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Parenting Tips No. 3: Understanding children's developmental stages

Feb. 13, 2018 -- The next in a continuing series of tip sheets for parents, provided by Grades 4-6 math teacher Judith Walsh at Driver Middle School:

Did you know it’s normal for your teenager to push you away one minute and want you nearby the next? You are not going crazy and you are not alone!

Children travel through different stages of development as they grow. Here are the stages children go through and some behaviors that go along with them:

Toddlers/Preschoolers (2 – 5 years)

  • stock photo of a toddler girl
    Time for active exploration of their environment.
  • Language development takes a major leap, and the ability to say “NO!” is strengthened.
  • A major challenge is developing what psychologists call emotional regulation. “Meltdowns” are common during this period.
  • While they instinctively seem to be able to say “NO,” toddlers also need help in learning how to accept “No” from others.
  • A child’s parent is in the position to be a coach providing just the right combination of encouragement, support and guidance.
  • Parents also need to serve as primary teacher for the mastery of basic learning skills and encourage active discussions and experimentation of new concepts and skills.

School Age Children (6 – 12 years)

  • stock image of middle school boy studying
    Raising school age children can be awesome. Watching them try new activities, cheering them on at athletic events and applauding their accomplishments at recitals are usually some of the high points for most parents.
  • Achieving success often begins with frustration and sometimes learning to accept one’s weaknesses as well as celebrating and building on strengths.
  • School age children become gradually ready for more independence.
  • Learning to make good choices and exercise self-discipline does not come easily for many.
  • Parents need to impart a moral code that the child gradually begins to accept.
  • As children struggle with these important tasks, parents must be able to provide praise and encouragement for achievement.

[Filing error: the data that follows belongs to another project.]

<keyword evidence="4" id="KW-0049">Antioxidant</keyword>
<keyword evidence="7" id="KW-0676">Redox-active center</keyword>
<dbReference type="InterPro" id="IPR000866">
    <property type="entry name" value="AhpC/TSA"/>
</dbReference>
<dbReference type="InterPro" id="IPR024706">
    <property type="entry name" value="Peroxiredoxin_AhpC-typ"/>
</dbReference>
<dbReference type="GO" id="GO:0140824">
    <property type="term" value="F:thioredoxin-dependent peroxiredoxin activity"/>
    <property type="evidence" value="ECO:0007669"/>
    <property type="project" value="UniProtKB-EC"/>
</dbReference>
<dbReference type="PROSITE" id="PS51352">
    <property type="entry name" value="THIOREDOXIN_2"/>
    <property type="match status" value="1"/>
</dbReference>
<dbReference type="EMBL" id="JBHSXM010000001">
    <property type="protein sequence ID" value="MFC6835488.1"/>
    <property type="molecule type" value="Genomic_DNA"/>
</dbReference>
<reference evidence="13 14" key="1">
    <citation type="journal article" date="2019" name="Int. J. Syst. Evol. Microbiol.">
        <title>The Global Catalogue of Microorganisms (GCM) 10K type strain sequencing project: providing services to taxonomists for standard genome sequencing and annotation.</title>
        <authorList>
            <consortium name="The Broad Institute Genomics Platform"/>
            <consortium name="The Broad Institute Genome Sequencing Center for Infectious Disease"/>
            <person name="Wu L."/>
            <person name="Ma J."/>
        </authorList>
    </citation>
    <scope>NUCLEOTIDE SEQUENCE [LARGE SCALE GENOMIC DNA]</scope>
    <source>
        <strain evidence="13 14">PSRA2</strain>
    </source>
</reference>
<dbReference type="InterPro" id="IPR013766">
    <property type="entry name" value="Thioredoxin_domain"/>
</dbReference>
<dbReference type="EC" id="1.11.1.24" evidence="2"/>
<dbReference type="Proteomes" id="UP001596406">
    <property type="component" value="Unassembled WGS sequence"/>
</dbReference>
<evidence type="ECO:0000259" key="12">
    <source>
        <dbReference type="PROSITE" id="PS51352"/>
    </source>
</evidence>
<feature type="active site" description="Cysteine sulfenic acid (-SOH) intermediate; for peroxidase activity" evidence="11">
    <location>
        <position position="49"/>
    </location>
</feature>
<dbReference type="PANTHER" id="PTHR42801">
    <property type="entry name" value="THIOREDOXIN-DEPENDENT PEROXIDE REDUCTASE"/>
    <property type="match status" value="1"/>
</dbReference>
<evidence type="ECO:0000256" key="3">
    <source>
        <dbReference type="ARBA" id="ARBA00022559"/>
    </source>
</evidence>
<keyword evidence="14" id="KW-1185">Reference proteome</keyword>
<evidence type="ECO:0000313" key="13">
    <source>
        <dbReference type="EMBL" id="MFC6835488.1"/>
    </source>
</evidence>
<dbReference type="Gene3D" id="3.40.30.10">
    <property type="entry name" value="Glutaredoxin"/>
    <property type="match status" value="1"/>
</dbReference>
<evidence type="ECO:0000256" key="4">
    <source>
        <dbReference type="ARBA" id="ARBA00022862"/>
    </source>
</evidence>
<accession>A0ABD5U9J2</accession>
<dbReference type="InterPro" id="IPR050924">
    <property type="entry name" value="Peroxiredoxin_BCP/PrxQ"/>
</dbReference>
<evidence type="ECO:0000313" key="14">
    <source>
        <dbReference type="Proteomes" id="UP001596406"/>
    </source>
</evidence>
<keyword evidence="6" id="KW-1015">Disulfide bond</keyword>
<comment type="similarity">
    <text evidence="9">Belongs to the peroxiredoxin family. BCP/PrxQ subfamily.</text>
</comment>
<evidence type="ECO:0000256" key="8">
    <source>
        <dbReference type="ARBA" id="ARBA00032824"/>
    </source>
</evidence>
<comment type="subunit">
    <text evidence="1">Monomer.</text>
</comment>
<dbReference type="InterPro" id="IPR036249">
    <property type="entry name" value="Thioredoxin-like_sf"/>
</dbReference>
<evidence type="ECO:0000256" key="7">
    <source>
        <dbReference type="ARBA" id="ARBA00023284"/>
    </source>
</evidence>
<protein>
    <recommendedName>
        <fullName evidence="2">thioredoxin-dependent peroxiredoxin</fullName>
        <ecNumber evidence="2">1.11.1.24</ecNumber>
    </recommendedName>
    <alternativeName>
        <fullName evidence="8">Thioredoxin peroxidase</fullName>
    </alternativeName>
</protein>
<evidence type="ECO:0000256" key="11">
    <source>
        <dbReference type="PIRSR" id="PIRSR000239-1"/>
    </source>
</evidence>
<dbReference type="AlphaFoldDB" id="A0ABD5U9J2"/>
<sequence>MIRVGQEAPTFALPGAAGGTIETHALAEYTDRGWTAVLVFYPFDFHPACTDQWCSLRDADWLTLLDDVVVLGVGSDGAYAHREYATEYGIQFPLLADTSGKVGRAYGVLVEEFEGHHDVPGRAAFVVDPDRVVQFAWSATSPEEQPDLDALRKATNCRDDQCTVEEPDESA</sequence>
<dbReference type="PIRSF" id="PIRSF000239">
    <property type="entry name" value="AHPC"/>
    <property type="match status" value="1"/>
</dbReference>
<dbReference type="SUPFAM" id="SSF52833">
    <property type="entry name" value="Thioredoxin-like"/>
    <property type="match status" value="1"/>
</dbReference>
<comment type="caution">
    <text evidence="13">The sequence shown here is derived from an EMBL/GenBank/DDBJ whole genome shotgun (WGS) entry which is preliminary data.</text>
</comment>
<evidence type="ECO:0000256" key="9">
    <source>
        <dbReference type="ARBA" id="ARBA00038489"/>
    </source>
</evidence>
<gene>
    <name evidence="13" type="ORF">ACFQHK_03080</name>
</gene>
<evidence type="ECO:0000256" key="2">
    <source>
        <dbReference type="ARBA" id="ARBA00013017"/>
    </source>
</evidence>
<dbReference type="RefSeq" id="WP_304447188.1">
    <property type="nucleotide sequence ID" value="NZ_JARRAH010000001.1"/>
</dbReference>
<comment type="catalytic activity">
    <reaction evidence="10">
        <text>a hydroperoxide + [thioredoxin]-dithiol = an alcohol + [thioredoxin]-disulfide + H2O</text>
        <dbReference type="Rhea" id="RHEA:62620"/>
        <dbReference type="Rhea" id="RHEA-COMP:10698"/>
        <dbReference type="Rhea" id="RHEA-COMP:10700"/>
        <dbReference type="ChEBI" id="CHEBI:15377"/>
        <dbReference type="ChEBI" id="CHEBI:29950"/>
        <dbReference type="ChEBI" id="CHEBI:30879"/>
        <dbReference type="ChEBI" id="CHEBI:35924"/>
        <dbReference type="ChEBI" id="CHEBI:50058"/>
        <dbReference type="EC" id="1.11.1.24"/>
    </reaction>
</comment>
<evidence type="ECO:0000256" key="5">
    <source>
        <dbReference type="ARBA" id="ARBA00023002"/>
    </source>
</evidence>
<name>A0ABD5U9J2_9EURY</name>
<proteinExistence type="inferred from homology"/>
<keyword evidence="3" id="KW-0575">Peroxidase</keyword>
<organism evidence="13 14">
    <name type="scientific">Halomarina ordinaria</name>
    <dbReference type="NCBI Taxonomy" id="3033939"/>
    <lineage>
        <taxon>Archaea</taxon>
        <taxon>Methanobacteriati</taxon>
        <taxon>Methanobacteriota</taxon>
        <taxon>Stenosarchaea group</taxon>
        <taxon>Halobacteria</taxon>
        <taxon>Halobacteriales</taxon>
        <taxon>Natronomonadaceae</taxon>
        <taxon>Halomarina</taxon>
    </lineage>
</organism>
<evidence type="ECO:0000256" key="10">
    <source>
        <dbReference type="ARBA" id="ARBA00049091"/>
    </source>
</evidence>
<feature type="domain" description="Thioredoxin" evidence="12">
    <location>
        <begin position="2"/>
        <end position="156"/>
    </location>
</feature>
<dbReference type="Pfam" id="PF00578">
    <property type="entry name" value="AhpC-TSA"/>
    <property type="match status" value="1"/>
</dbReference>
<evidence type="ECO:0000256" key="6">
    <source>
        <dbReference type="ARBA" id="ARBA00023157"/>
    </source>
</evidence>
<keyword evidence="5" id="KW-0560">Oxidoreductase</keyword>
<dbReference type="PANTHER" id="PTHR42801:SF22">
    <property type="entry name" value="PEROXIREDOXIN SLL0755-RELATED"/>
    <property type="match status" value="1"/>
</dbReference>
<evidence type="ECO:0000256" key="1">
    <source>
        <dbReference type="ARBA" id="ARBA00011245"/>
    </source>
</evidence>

• Parents must also be able to allow them to sometimes experience the natural consequences for their behavior or provide logical consequences to help them learn from mistakes.

Adolescents/Teenagers (13 – 18 years)

  • stock image of teenagers socializing
    There is no doubt that for most families, the teen years present a challenge for both parents and children.
  • It often occurs with scary body changes, bullying by peers and a new surge for independence. This leads to passive-aggressive behavior (“I’ll do it in a minute”), self-consciousness (“What are you staring at?”) and self-doubt (“I’m not good at anything”) and/or over-confidence (“Well, I thought I could do that”) and of course moodiness (“Leave me alone”).
  • High School is usually better for most. It is a time to really begin defining oneself and thinking about the future.
  • Skill development is accelerated to prepare for college or job training programs.
  • Talents are perfected.
  • Social skills are sharpened and relationships take on more of a serious nature.
  • Peer pressure is at its max,and in today’s teen society, there are more tempting sidetracks than ever.
  • Kids need their parents more than ever.  
Research shows that a positive family environment including fun family activities, open parent-child communication and the encouragement to participate in positive extracurricular and community activities, teens are able to navigate these years with relative ease.

Adapted from “The Ages and Stages of Development (2015). Child Development Institute. Retrieved from:

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